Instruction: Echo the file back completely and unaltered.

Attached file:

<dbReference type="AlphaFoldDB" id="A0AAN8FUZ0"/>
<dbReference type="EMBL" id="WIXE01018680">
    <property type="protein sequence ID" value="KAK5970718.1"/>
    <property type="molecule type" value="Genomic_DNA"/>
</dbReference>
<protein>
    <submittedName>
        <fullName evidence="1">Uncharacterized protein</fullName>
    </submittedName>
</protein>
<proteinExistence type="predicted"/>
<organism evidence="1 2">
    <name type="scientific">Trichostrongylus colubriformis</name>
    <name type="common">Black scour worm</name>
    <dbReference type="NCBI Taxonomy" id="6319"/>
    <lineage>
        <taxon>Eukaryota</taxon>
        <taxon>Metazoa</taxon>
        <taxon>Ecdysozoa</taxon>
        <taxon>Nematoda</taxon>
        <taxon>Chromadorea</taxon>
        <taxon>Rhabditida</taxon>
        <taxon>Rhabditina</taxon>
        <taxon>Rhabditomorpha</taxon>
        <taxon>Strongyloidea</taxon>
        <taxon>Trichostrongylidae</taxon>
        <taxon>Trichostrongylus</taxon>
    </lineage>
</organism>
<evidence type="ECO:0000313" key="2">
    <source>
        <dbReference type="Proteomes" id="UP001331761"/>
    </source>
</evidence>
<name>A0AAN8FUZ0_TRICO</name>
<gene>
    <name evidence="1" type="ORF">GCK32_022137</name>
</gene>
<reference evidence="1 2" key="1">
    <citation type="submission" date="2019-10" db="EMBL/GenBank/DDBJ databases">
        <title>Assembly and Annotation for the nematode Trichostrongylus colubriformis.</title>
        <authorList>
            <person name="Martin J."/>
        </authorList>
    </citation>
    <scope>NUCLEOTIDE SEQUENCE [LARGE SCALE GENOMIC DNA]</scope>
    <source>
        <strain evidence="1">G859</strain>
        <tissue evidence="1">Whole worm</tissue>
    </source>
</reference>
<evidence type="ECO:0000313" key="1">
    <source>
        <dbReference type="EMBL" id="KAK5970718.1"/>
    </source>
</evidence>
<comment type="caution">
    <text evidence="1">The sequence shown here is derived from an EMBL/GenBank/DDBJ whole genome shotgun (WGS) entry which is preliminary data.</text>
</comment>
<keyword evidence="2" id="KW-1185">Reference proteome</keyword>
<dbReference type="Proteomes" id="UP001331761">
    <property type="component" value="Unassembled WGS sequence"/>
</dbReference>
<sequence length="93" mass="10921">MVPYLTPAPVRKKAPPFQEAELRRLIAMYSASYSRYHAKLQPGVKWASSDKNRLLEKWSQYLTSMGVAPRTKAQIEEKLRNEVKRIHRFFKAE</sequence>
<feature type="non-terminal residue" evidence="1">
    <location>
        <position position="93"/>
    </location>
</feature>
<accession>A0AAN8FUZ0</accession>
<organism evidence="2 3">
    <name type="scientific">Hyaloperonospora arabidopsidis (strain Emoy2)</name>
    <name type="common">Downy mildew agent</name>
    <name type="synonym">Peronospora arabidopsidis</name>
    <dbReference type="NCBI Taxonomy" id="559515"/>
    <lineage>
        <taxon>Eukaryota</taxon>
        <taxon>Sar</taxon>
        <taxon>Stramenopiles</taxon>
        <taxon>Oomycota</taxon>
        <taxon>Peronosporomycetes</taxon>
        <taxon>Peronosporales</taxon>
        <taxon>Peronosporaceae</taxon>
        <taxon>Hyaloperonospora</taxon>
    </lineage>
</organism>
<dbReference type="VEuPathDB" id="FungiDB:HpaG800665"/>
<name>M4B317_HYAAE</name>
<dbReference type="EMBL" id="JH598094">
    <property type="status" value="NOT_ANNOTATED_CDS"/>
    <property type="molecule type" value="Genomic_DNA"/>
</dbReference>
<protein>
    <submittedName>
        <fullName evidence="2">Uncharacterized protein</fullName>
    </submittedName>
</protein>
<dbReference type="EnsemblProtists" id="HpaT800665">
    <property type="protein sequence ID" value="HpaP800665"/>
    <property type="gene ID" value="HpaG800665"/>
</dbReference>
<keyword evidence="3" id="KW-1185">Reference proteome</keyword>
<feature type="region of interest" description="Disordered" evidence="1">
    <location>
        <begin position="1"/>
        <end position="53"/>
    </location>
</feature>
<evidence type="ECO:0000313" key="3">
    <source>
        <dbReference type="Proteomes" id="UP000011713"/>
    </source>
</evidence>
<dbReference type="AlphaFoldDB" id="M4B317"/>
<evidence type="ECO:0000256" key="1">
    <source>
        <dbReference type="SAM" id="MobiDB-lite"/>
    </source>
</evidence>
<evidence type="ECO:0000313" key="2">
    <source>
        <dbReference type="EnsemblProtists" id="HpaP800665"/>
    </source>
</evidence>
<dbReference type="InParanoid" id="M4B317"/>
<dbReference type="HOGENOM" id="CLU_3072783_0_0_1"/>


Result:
<dbReference type="AlphaFoldDB" id="A0AAN8FUZ0"/>
<dbReference type="EMBL" id="WIXE01018680">
    <property type="protein sequence ID" value="KAK5970718.1"/>
    <property type="molecule type" value="Genomic_DNA"/>
</dbReference>
<protein>
    <submittedName>
        <fullName evidence="1">Uncharacterized protein</fullName>
    </submittedName>
</protein>
<proteinExistence type="predicted"/>
<organism evidence="1 2">
    <name type="scientific">Trichostrongylus colubriformis</name>
    <name type="common">Black scour worm</name>
    <dbReference type="NCBI Taxonomy" id="6319"/>
    <lineage>
        <taxon>Eukaryota</taxon>
        <taxon>Metazoa</taxon>
        <taxon>Ecdysozoa</taxon>
        <taxon>Nematoda</taxon>
        <taxon>Chromadorea</taxon>
        <taxon>Rhabditida</taxon>
        <taxon>Rhabditina</taxon>
        <taxon>Rhabditomorpha</taxon>
        <taxon>Strongyloidea</taxon>
        <taxon>Trichostrongylidae</taxon>
        <taxon>Trichostrongylus</taxon>
    </lineage>
</organism>
<evidence type="ECO:0000313" key="2">
    <source>
        <dbReference type="Proteomes" id="UP001331761"/>
    </source>
</evidence>
<name>A0AAN8FUZ0_TRICO</name>
<gene>
    <name evidence="1" type="ORF">GCK32_022137</name>
</gene>
<reference evidence="1 2" key="1">
    <citation type="submission" date="2019-10" db="EMBL/GenBank/DDBJ databases">
        <title>Assembly and Annotation for the nematode Trichostrongylus colubriformis.</title>
        <authorList>
            <person name="Martin J."/>
        </authorList>
    </citation>
    <scope>NUCLEOTIDE SEQUENCE [LARGE SCALE GENOMIC DNA]</scope>
    <source>
        <strain evidence="1">G859</strain>
        <tissue evidence="1">Whole worm</tissue>
    </source>
</reference>
<evidence type="ECO:0000313" key="1">
    <source>
        <dbReference type="EMBL" id="KAK5970718.1"/>
    </source>
</evidence>
<comment type="caution">
    <text evidence="1">The sequence shown here is derived from an EMBL/GenBank/DDBJ whole genome shotgun (WGS) entry which is preliminary data.</text>
</comment>
<keyword evidence="2" id="KW-1185">Reference proteome</keyword>
<dbReference type="Proteomes" id="UP001331761">
    <property type="component" value="Unassembled WGS sequence"/>
</dbReference>
<sequence length="93" mass="10921">MVPYLTPAPVRKKAPPFQEAELRRLIAMYSASYSRYHAKLQPGVKWASSDKNRLLEKWSQYLTSMGVAPRTKAQIEEKLRNEVKRIHRFFKAE</sequence>
<feature type="non-terminal residue" evidence="1">
    <location>
        <position position="93"/>
    </location>
</feature>
<accession>A0AAN8FUZ0</accession>
<organism evidence="2 3">
    <name type="scientific">Hyaloperonospora arabidopsidis (strain Emoy2)</name>
    <name type="common">Downy mildew agent</name>
    <name type="synonym">Peronospora arabidopsidis</name>
    <dbReference type="NCBI Taxonomy" id="559515"/>
    <lineage>
        <taxon>Eukaryota</taxon>
        <taxon>Sar</taxon>
        <taxon>Stramenopiles</taxon>
        <taxon>Oomycota</taxon>
        <taxon>Peronosporomycetes</taxon>
        <taxon>Peronosporales</taxon>
        <taxon>Peronosporaceae</taxon>
        <taxon>Hyaloperonospora</taxon>
    </lineage>
</organism>
<dbReference type="VEuPathDB" id="FungiDB:HpaG800665"/>
<name>M4B317_HYAAE</name>
<dbReference type="EMBL" id="JH598094">
    <property type="status" value="NOT_ANNOTATED_CDS"/>
    <property type="molecule type" value="Genomic_DNA"/>
</dbReference>
<protein>
    <submittedName>
        <fullName evidence="2">Uncharacterized protein</fullName>
    </submittedName>
</protein>
<dbReference type="EnsemblProtists" id="HpaT800665">
    <property type="protein sequence ID" value="HpaP800665"/>
    <property type="gene ID" value="HpaG800665"/>
</dbReference>
<keyword evidence="3" id="KW-1185">Reference proteome</keyword>
<feature type="region of interest" description="Disordered" evidence="1">
    <location>
        <begin position="1"/>
        <end position="53"/>
    </location>
</feature>
<evidence type="ECO:0000313" key="3">
    <source>
        <dbReference type="Proteomes" id="UP000011713"/>
    </source>
</evidence>
<dbReference type="AlphaFoldDB" id="M4B317"/>
<evidence type="ECO:0000256" key="1">
    <source>
        <dbReference type="SAM" id="MobiDB-lite"/>
    </source>
</evidence>
<evidence type="ECO:0000313" key="2">
    <source>
        <dbReference type="EnsemblProtists" id="HpaP800665"/>
    </source>
</evidence>
<dbReference type="InParanoid" id="M4B317"/>
<dbReference type="HOGENOM" id="CLU_3072783_0_0_1"/>